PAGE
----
RIT students interested in veterinary school face a rigorous application process akin to the requirements of medical school. These students rely upon the Pre-Veterinary Advisory Program to help them pursue graduate education in animal medicine.
The pre-vet program is housed in the College of Science and is open to students from any major. Program director Larry Buckley works mostly with students majoring in biology, which offers a curriculum that fulfills veterinary school requirements. The pre-vet group at RIT typically fluctuates between 10 to15 students, and each year one to three seniors apply to veterinary school.
For the past 15 years, Buckley, associate professor and head of RIT’s Thomas H. Gosnell School of Life Sciences, has seen his students go to veterinary programs at Cornell University, Michigan State, Tufts University, University of Pennsylvania, Ohio University, Ohio State, North Carolina, Purdue University, University of Illinois, University of Florida and the University of Guelph in Canada.
There are 30 vet schools in the United States that offer four-year doctoral programs in veterinary medicine and accept between 100 to 120 incoming students every year.
“It’s an urban myth that it’s harder to get into vet school than med school,” Buckley said. “That has never been true and it will never be true because there are 10 to 20 times more students who want to be medical doctors than veterinarians.”
That is not to say it’s easy to get into veterinary school. Pre-vet students face similar hurdles as their pre-med counterparts.
Buckley coaches his students to focus on three main components of their application: maintaining a high grade point average, preparing for the GRE exam, and accruing at least 1,000 hours of animal care under the supervision of a veterinarian. That number equates to about three summers worth of experience, Buckley said. The pre-vet program can help students find internships around the country or locally at the Seneca Park Zoo and Rochester Animal Services.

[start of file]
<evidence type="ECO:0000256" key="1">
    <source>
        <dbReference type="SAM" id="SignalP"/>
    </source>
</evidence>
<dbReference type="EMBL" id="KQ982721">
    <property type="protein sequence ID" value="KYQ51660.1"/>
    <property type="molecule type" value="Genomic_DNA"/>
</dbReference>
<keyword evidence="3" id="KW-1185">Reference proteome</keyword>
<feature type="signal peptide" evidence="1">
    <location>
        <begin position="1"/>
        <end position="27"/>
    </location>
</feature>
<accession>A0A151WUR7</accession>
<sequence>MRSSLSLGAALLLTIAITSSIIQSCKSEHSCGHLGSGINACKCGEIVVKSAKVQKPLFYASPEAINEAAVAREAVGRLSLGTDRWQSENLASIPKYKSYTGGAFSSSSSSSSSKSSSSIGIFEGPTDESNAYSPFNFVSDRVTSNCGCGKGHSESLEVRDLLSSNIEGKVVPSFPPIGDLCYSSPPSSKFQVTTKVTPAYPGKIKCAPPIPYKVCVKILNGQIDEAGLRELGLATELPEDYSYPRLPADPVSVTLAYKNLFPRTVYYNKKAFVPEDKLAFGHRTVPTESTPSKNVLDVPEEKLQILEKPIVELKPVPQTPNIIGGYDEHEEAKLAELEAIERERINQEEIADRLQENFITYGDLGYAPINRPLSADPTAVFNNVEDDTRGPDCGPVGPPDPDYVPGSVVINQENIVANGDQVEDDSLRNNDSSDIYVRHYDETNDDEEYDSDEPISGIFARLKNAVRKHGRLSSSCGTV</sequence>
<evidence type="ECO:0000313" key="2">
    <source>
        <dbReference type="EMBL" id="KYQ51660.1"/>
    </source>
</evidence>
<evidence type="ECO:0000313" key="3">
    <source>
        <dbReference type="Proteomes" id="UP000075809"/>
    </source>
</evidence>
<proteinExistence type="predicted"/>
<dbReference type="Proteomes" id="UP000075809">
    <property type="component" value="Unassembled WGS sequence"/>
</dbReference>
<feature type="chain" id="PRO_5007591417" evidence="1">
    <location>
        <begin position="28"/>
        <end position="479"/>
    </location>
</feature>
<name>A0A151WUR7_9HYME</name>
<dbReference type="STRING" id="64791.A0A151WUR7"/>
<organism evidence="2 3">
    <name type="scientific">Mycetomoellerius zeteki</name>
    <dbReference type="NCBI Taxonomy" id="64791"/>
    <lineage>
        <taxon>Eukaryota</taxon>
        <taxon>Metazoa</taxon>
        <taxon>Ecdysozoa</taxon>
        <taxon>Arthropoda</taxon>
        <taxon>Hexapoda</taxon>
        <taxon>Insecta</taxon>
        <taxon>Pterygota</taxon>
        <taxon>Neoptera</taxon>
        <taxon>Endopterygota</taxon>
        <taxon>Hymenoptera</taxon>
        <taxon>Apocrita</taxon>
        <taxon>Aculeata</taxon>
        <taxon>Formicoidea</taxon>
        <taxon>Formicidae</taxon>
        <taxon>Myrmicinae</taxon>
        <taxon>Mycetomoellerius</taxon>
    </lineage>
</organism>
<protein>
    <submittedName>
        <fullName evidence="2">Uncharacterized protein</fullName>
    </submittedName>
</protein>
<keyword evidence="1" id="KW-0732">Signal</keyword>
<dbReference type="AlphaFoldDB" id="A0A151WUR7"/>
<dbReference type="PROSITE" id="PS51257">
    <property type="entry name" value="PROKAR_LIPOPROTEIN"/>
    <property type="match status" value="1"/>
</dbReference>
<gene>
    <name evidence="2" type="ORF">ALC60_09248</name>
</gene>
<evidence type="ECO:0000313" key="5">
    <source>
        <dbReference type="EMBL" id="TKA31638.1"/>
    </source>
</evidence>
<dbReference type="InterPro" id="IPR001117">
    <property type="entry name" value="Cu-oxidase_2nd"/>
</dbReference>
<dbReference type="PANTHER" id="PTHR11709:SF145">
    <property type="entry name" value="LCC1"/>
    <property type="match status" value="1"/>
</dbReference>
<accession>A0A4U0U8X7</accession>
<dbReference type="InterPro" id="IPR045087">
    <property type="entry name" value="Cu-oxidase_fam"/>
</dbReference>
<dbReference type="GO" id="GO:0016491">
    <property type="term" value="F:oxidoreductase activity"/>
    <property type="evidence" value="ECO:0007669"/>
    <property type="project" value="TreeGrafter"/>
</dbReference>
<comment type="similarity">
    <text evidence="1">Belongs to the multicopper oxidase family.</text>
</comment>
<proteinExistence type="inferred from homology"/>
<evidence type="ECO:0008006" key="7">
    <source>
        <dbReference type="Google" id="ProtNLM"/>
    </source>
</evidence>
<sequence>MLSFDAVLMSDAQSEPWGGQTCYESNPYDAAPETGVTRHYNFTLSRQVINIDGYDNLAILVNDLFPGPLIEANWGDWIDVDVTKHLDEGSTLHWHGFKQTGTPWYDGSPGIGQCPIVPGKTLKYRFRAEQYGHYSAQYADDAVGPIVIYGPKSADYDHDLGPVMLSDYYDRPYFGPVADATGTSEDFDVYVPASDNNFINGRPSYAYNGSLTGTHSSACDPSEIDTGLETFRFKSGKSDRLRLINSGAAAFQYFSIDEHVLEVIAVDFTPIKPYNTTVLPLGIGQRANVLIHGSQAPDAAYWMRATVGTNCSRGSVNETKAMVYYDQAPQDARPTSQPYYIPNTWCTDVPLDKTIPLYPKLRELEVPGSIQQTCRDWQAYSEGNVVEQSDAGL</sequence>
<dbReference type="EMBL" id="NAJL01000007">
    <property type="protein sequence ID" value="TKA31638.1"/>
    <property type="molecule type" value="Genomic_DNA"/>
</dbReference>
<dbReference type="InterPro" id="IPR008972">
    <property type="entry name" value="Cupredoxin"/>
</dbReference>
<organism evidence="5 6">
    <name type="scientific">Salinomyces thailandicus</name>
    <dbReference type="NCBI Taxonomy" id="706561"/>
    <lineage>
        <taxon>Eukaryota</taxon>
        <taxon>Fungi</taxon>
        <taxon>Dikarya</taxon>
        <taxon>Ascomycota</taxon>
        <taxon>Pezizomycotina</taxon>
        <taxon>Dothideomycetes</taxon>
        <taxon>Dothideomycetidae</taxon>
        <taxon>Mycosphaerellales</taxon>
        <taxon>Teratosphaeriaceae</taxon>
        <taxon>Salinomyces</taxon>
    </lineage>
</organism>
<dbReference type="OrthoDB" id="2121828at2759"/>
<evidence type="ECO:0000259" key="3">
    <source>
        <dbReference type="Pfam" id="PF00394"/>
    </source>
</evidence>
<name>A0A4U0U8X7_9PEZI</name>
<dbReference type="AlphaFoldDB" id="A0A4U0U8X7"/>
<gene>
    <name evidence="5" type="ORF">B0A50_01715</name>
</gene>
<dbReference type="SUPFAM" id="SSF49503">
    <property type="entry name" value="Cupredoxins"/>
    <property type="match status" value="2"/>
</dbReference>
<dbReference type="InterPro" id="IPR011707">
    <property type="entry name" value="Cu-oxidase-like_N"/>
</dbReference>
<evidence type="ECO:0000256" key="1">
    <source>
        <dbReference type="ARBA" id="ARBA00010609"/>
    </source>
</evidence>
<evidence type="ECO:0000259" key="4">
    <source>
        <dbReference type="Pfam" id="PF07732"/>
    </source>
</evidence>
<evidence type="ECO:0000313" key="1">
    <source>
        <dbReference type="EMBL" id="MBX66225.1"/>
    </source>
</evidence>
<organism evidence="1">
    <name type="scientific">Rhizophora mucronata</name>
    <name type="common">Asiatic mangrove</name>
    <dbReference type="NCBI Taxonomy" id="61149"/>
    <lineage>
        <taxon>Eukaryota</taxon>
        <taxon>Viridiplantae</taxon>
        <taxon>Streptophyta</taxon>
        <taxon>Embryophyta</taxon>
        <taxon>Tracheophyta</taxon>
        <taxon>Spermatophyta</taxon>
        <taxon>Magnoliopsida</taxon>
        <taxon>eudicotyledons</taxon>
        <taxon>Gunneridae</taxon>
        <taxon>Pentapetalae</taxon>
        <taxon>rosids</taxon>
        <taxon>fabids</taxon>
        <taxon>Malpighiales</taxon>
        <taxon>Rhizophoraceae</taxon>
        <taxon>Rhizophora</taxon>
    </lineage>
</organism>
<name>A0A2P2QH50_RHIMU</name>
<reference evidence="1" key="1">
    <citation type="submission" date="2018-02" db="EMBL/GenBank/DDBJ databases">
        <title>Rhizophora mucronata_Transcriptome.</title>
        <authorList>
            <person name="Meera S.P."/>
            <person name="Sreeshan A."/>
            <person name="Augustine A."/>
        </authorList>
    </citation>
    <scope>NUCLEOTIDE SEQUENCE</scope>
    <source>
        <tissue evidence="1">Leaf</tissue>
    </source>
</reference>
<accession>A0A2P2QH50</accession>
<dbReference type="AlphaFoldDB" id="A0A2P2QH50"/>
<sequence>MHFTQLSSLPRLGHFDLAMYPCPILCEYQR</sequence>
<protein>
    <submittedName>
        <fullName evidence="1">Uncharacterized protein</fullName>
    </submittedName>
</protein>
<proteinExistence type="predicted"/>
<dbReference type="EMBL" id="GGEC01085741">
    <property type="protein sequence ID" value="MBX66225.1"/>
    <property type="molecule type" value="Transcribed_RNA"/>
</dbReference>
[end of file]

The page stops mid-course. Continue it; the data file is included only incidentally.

“I tell students if they want to know whether or not they are going to be happy being a veterinarian, they need to go to work there for about six months and they will find out real quick,” he said. “They are assisting veterinarians there in a very integral fashion.”
The Pre-Vet Club also helps students learn more about their chosen profession.
Kristen Swerzenski ’17 (biology) is the former vice president of the club. Being active with the group confirmed her decision to pursue her interest in marine veterinarian care. Swerzenski completed an internship at the Karen Beasley Sea Turtle Rescue and Rehabilitation Center in North Carolina. She is currently taking the year off to strengthen her vet school application with additional animal care experience.
Former Pre-Vet Club President Liliya Becktell ’11 (photography, communications) returned to RIT in 2015 specifically for the pre-vet preparation under Buckley’s guidance.
“My first experience at RIT was so amazing that there was no way I’d rather go anywhere else than back to RIT,” Becktell said.
She used her connections as an internal medicine animal care assistant at Veterinary Specialists and Emergency Services to add value to the vet club. Becktell arranged for students to tour the specialty hospital and invited veterinarian Dr. Kim Dodge to conduct a suture lab at RIT.
“We practiced on bananas and pork hocks,” Swerzenski said.
Research Becktell conducted with Buckley on canine spleen cancer has inspired her to pursue a D.V.M. and a Ph.D.
Cornell University College of Veterinary Medicine accepted Becktell for this fall semester, and she was awarded a 10-week funded summer research fellowship with her graduate school mentor.
“Veterinary school is very visceral,” Buckley said. “I tell students veterinarians put their hands where most people with good sense know not to.”
The personal essay is a critical part of the application. Veterinary schools want to know that students have thought deeply not just about working with animals but also the interactions with the clients, Buckley said.
Veterinarians are confronted with a myriad of issues, he added, such as when people walk in without money and want their dog back after surgery or never return for them.
Becktell’s experience working in animal emergency medicine has introduced her to the emotional side of animal care.
“I saw a lot of trauma, a lot of euthanasia,” Becktell said. “Every day I left exhausted and tired to the bone, but I’d wake up the next morning ready to go back.”